Share your best practices
Share use cases, tips & ideas with other customers
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This one is my favorite in Denver, and last week we learned about Karate Labs, which is an awesome open source tool for API testing (functional mostly, but could also be used for security tests):https://www.linkedin.com/posts/ourythomas_great-meetup-today-in-denver-with-team-karate-activity-7039467559452123136-r17PWhat meetups do you attend regularly to stay up to date and network?
I just discovered James Mickens, who is a CS professor at Harvard, and has lots of great videos about technology, cybersecurity and the joys of working in tech. This video was linked to in a Hacker News discussion and I started watching and then got sucked in and watched the whole thing: The next one I watched was a fascinating analysis of what blockchain was good for in the business world (hint: he claims nothing) and it does a great job of conveying in simple terms how the blockchain works: I’m definitely going to watch everything he has online!Some of my other favorites are these blogs:https://www.schneier.com/https://krebsonsecurity.com/ (I got to see Brian speak at the last SpiceWorld I went to, in the before times, and he was awesome).How about you? What are your favorite videos, podcasts or websites for staying up to date on tech and cybersecurity?
Major social networks like Facebook, Instagram and Twitter have had more than their fair share of security issues including phishing, account/password jacking, and more. How do these known issues affect your own usage of social media? Do you tread carefully? Do you avoid these networks at all costs? Have you gotten your own account hacked?Read more about a recent Instagram vulnerability that earned an India based bug hunter a $30,000 bounty!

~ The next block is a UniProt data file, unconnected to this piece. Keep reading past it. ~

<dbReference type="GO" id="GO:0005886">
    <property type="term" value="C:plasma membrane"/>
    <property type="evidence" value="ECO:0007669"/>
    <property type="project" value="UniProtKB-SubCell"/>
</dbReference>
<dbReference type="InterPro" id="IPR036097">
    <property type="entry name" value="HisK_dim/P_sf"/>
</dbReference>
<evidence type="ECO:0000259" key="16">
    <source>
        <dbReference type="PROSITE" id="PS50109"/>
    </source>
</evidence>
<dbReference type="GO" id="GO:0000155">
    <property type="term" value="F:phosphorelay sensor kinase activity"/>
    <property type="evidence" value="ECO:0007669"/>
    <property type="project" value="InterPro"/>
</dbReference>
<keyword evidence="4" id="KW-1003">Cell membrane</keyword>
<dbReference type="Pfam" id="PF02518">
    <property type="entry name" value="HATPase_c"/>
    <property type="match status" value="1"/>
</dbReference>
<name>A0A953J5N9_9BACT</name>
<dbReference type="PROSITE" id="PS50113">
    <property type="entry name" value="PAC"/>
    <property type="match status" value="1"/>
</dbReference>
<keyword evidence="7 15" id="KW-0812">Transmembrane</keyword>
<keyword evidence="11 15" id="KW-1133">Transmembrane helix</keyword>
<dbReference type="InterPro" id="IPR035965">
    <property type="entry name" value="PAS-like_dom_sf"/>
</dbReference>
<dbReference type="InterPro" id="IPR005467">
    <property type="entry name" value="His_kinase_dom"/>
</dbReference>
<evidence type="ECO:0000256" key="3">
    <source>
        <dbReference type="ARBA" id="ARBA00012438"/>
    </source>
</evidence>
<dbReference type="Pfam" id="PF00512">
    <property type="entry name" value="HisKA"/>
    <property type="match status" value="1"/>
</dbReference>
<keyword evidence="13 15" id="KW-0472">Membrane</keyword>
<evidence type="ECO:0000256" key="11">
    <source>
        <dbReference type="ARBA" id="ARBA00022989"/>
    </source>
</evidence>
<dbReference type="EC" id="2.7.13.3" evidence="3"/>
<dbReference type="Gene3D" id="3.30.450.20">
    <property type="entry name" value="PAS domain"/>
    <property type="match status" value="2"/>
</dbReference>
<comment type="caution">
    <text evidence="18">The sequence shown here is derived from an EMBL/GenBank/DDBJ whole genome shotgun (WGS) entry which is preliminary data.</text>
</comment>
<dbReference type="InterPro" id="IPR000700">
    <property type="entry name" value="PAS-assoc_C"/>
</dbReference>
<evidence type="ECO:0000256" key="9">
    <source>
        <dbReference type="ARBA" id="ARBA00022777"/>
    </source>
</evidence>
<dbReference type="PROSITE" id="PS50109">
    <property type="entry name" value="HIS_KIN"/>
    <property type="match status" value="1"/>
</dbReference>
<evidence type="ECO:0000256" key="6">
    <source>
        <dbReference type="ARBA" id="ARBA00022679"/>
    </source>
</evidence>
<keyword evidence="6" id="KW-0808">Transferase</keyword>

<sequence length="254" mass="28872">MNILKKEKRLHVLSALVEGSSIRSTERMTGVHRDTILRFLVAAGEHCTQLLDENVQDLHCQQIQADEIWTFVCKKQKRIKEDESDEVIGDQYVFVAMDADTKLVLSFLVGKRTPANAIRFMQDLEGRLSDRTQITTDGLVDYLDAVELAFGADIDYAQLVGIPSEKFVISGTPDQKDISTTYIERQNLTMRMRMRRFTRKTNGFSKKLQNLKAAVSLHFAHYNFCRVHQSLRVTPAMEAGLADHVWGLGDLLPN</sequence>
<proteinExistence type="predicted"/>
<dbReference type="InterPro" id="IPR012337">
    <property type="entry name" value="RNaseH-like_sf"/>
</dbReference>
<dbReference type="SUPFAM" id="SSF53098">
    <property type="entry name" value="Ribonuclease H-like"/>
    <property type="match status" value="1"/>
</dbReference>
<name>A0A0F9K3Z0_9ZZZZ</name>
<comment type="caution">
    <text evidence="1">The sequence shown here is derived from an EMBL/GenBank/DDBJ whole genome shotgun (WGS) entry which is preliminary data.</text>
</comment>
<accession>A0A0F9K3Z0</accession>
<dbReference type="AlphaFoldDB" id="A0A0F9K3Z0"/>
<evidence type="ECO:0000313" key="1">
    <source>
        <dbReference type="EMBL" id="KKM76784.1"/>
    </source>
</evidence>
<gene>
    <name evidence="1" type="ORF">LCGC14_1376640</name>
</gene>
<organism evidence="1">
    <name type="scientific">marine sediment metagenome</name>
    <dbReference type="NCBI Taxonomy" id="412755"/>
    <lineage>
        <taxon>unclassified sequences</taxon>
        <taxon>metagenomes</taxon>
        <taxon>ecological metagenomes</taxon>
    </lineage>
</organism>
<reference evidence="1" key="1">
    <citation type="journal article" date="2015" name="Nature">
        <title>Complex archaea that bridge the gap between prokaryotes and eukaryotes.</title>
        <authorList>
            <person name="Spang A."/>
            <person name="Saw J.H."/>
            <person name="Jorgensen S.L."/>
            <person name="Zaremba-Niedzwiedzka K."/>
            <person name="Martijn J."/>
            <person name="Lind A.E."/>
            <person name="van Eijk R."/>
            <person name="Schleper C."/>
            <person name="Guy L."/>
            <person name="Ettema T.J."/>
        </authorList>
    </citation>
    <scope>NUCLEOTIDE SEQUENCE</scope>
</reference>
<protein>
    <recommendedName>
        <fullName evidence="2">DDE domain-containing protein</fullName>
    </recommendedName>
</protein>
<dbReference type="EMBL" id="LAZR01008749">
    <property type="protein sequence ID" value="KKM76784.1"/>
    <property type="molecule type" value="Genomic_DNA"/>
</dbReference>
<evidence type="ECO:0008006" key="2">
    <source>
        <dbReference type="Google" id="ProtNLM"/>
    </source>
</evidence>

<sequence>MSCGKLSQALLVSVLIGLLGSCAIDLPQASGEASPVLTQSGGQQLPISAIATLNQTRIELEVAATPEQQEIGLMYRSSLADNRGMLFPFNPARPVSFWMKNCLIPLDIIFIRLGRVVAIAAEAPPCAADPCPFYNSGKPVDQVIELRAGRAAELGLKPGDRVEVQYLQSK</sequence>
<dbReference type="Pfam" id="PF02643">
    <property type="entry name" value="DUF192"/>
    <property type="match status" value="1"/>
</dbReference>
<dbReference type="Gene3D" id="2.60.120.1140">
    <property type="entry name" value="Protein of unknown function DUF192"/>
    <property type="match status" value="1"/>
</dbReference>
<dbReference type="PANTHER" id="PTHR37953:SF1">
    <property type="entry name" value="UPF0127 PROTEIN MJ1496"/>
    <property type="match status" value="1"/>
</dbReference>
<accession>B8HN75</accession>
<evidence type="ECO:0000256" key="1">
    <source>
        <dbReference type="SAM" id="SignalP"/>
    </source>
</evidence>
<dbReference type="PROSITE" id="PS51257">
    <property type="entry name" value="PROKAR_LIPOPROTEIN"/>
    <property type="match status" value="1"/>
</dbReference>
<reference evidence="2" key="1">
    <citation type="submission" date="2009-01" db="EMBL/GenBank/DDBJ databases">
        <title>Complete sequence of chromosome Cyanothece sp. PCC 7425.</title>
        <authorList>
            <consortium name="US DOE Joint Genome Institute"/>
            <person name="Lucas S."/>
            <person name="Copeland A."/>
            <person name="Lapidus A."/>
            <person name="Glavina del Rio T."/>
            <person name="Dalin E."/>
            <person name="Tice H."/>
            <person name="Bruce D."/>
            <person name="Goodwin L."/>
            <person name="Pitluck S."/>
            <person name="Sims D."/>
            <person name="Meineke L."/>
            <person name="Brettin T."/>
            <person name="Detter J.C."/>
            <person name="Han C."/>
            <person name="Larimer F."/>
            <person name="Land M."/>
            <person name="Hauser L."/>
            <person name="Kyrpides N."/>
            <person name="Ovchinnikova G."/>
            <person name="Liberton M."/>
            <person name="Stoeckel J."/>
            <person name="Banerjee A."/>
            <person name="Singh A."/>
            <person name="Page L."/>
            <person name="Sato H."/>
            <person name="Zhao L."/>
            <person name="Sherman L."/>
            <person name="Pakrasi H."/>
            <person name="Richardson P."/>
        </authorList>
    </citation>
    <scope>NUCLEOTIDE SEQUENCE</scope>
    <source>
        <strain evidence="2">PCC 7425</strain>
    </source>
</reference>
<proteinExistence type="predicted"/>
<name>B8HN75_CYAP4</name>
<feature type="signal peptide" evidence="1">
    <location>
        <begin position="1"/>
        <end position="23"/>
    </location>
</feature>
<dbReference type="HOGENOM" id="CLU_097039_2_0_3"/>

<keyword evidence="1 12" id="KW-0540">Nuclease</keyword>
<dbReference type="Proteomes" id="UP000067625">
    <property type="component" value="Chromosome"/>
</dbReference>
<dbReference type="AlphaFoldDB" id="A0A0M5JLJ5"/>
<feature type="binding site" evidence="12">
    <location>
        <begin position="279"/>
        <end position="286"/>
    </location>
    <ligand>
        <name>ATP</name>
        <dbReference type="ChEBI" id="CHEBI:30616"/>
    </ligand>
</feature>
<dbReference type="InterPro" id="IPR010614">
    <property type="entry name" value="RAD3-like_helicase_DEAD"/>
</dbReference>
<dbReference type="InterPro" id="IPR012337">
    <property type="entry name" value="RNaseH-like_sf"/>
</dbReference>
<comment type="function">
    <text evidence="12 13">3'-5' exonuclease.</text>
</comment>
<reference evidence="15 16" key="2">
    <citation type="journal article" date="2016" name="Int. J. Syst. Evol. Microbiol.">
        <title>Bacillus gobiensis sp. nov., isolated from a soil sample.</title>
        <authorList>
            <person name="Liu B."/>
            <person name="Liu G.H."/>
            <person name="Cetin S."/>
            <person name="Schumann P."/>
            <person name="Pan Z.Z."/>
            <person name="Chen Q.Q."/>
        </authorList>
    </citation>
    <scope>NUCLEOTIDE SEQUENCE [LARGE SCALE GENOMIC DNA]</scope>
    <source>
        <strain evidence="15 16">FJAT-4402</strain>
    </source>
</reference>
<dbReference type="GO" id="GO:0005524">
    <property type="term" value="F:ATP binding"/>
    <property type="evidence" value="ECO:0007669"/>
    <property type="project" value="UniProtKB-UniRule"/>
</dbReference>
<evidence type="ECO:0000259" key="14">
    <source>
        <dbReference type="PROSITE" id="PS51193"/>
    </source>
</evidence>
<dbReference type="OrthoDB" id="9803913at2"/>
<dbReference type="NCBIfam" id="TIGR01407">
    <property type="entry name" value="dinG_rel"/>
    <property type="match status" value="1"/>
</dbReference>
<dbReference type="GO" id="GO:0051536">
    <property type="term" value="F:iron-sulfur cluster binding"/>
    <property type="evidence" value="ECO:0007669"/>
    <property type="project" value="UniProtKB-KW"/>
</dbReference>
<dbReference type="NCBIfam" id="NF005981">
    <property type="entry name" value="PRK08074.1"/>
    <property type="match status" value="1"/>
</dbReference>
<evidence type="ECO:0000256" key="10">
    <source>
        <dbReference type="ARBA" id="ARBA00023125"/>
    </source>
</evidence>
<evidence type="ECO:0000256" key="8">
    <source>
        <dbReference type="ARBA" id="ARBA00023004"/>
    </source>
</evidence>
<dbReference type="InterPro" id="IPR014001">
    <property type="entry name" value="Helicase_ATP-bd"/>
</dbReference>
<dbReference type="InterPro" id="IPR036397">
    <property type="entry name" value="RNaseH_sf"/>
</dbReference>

Since ThreatModeler does not support file directories, what are people using to emulate that? We are adding a read only group, which 99% of my user base is in, to our existing threat models so everyone can see each other’s work and we had a lot of orphaned threat models because the author left the department and we didn’t have a group owner on the threat models. What this means though, is that suddenly the threat modelers will have a huge glob of threat models, when they first log in and I was hoping to have some organization for them. thanks
Read a Forbes article written by ThreatModeler founder and CEO Archie Agarwal on what makes a good threat model by clicking here.Excerpt: To answer the question of what makes a “good” threat model, I think it’s a good idea to establish what makes a threat model “bad.” As far as I am concerned, a bad threat model is something that you cannot use to communicate with nonsecurity professionals, such as developers or senior leadership. A bad threat model is also one that has a bad input, which will yield a bad output (“garbage in, garbage out”).
At the DHS/CISA Summit tomorrow, the Cyber Tech Accord (ThreatModeler is a signatory!!!) will take the stage for their panel discussion "The Importance of Vulnerability Handling""The debate will explore issues including the need to demystify vulnerabilities – clarifying what they are, what they are not, and why good vulnerability disclosure policies should be the norm across the technology industry. It will also touch upon guidance and regulations established by governments and independent organizations on vulnerability handling, and what are good common principles."So, how do you define vulnerabilities? How do they vary by industry/sector?
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